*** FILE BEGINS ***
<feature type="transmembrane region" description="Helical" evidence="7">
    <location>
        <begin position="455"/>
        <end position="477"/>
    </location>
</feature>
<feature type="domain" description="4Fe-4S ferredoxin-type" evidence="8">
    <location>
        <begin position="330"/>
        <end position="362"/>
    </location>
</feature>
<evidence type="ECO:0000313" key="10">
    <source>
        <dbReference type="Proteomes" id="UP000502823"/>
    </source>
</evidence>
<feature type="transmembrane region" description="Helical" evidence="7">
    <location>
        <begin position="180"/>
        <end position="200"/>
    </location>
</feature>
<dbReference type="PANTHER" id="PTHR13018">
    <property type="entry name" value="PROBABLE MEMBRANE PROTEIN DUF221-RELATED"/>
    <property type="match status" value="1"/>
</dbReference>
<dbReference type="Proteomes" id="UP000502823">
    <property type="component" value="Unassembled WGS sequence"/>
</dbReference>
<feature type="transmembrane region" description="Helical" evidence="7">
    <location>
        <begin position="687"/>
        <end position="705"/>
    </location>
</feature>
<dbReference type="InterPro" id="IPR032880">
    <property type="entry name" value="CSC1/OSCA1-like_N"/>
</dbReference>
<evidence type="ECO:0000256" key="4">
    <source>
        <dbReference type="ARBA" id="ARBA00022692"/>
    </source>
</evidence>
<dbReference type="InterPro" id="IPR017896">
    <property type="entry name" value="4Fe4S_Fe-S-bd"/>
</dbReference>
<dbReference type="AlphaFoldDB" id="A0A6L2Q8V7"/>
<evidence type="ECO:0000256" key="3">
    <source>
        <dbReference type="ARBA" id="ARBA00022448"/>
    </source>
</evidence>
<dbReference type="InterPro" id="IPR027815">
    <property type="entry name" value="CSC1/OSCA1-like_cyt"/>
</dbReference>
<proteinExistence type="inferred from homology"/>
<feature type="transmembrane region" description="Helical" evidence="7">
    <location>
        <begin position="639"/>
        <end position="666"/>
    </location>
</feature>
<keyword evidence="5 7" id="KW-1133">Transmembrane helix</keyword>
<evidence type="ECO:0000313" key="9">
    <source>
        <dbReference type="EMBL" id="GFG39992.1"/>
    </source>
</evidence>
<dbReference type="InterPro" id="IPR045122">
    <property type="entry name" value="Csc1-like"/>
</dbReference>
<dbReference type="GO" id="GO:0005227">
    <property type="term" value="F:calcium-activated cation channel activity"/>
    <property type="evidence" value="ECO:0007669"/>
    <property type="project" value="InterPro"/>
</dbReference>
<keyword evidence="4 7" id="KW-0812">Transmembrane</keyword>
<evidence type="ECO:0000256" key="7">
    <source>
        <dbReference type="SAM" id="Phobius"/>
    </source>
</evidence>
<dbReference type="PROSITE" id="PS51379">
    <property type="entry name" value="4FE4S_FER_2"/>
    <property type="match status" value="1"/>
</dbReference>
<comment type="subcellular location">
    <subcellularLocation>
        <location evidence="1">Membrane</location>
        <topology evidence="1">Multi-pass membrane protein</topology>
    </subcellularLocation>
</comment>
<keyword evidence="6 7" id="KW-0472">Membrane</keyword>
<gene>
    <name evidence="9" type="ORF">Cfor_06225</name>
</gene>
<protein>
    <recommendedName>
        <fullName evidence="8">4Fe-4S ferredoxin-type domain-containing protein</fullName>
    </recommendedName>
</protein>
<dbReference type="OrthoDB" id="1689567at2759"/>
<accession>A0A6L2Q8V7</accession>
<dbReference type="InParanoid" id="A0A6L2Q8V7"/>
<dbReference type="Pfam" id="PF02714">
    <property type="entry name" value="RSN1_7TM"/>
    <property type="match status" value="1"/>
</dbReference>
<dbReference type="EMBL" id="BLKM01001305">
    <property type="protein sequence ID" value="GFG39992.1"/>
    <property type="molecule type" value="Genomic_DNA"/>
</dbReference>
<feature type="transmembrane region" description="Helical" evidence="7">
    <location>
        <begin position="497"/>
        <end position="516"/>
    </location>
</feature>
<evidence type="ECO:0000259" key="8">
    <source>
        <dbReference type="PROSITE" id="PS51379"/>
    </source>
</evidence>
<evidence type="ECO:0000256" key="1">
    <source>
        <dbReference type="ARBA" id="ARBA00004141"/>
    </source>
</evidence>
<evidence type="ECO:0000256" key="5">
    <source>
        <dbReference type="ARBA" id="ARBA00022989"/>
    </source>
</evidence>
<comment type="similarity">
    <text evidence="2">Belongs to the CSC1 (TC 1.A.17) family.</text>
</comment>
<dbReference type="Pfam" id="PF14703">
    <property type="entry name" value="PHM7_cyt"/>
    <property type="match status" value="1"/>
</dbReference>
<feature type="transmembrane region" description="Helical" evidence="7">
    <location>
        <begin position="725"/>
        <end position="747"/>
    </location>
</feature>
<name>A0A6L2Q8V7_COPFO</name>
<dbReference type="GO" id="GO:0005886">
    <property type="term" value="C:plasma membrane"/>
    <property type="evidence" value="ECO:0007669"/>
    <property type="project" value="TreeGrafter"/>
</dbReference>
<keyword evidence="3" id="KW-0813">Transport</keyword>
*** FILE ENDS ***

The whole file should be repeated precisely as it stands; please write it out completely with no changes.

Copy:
<feature type="transmembrane region" description="Helical" evidence="7">
    <location>
        <begin position="455"/>
        <end position="477"/>
    </location>
</feature>
<feature type="domain" description="4Fe-4S ferredoxin-type" evidence="8">
    <location>
        <begin position="330"/>
        <end position="362"/>
    </location>
</feature>
<evidence type="ECO:0000313" key="10">
    <source>
        <dbReference type="Proteomes" id="UP000502823"/>
    </source>
</evidence>
<feature type="transmembrane region" description="Helical" evidence="7">
    <location>
        <begin position="180"/>
        <end position="200"/>
    </location>
</feature>
<dbReference type="PANTHER" id="PTHR13018">
    <property type="entry name" value="PROBABLE MEMBRANE PROTEIN DUF221-RELATED"/>
    <property type="match status" value="1"/>
</dbReference>
<dbReference type="Proteomes" id="UP000502823">
    <property type="component" value="Unassembled WGS sequence"/>
</dbReference>
<feature type="transmembrane region" description="Helical" evidence="7">
    <location>
        <begin position="687"/>
        <end position="705"/>
    </location>
</feature>
<dbReference type="InterPro" id="IPR032880">
    <property type="entry name" value="CSC1/OSCA1-like_N"/>
</dbReference>
<evidence type="ECO:0000256" key="4">
    <source>
        <dbReference type="ARBA" id="ARBA00022692"/>
    </source>
</evidence>
<dbReference type="InterPro" id="IPR017896">
    <property type="entry name" value="4Fe4S_Fe-S-bd"/>
</dbReference>
<dbReference type="AlphaFoldDB" id="A0A6L2Q8V7"/>
<evidence type="ECO:0000256" key="3">
    <source>
        <dbReference type="ARBA" id="ARBA00022448"/>
    </source>
</evidence>
<dbReference type="InterPro" id="IPR027815">
    <property type="entry name" value="CSC1/OSCA1-like_cyt"/>
</dbReference>
<proteinExistence type="inferred from homology"/>
<feature type="transmembrane region" description="Helical" evidence="7">
    <location>
        <begin position="639"/>
        <end position="666"/>
    </location>
</feature>
<keyword evidence="5 7" id="KW-1133">Transmembrane helix</keyword>
<evidence type="ECO:0000313" key="9">
    <source>
        <dbReference type="EMBL" id="GFG39992.1"/>
    </source>
</evidence>
<dbReference type="InterPro" id="IPR045122">
    <property type="entry name" value="Csc1-like"/>
</dbReference>
<dbReference type="GO" id="GO:0005227">
    <property type="term" value="F:calcium-activated cation channel activity"/>
    <property type="evidence" value="ECO:0007669"/>
    <property type="project" value="InterPro"/>
</dbReference>
<keyword evidence="4 7" id="KW-0812">Transmembrane</keyword>
<evidence type="ECO:0000256" key="7">
    <source>
        <dbReference type="SAM" id="Phobius"/>
    </source>
</evidence>
<dbReference type="PROSITE" id="PS51379">
    <property type="entry name" value="4FE4S_FER_2"/>
    <property type="match status" value="1"/>
</dbReference>
<comment type="subcellular location">
    <subcellularLocation>
        <location evidence="1">Membrane</location>
        <topology evidence="1">Multi-pass membrane protein</topology>
    </subcellularLocation>
</comment>
<keyword evidence="6 7" id="KW-0472">Membrane</keyword>
<gene>
    <name evidence="9" type="ORF">Cfor_06225</name>
</gene>
<protein>
    <recommendedName>
        <fullName evidence="8">4Fe-4S ferredoxin-type domain-containing protein</fullName>
    </recommendedName>
</protein>
<dbReference type="OrthoDB" id="1689567at2759"/>
<accession>A0A6L2Q8V7</accession>
<dbReference type="InParanoid" id="A0A6L2Q8V7"/>
<dbReference type="Pfam" id="PF02714">
    <property type="entry name" value="RSN1_7TM"/>
    <property type="match status" value="1"/>
</dbReference>
<dbReference type="EMBL" id="BLKM01001305">
    <property type="protein sequence ID" value="GFG39992.1"/>
    <property type="molecule type" value="Genomic_DNA"/>
</dbReference>
<feature type="transmembrane region" description="Helical" evidence="7">
    <location>
        <begin position="497"/>
        <end position="516"/>
    </location>
</feature>
<evidence type="ECO:0000259" key="8">
    <source>
        <dbReference type="PROSITE" id="PS51379"/>
    </source>
</evidence>
<evidence type="ECO:0000256" key="1">
    <source>
        <dbReference type="ARBA" id="ARBA00004141"/>
    </source>
</evidence>
<evidence type="ECO:0000256" key="5">
    <source>
        <dbReference type="ARBA" id="ARBA00022989"/>
    </source>
</evidence>
<comment type="similarity">
    <text evidence="2">Belongs to the CSC1 (TC 1.A.17) family.</text>
</comment>
<dbReference type="Pfam" id="PF14703">
    <property type="entry name" value="PHM7_cyt"/>
    <property type="match status" value="1"/>
</dbReference>
<feature type="transmembrane region" description="Helical" evidence="7">
    <location>
        <begin position="725"/>
        <end position="747"/>
    </location>
</feature>
<name>A0A6L2Q8V7_COPFO</name>
<dbReference type="GO" id="GO:0005886">
    <property type="term" value="C:plasma membrane"/>
    <property type="evidence" value="ECO:0007669"/>
    <property type="project" value="TreeGrafter"/>
</dbReference>
<keyword evidence="3" id="KW-0813">Transport</keyword>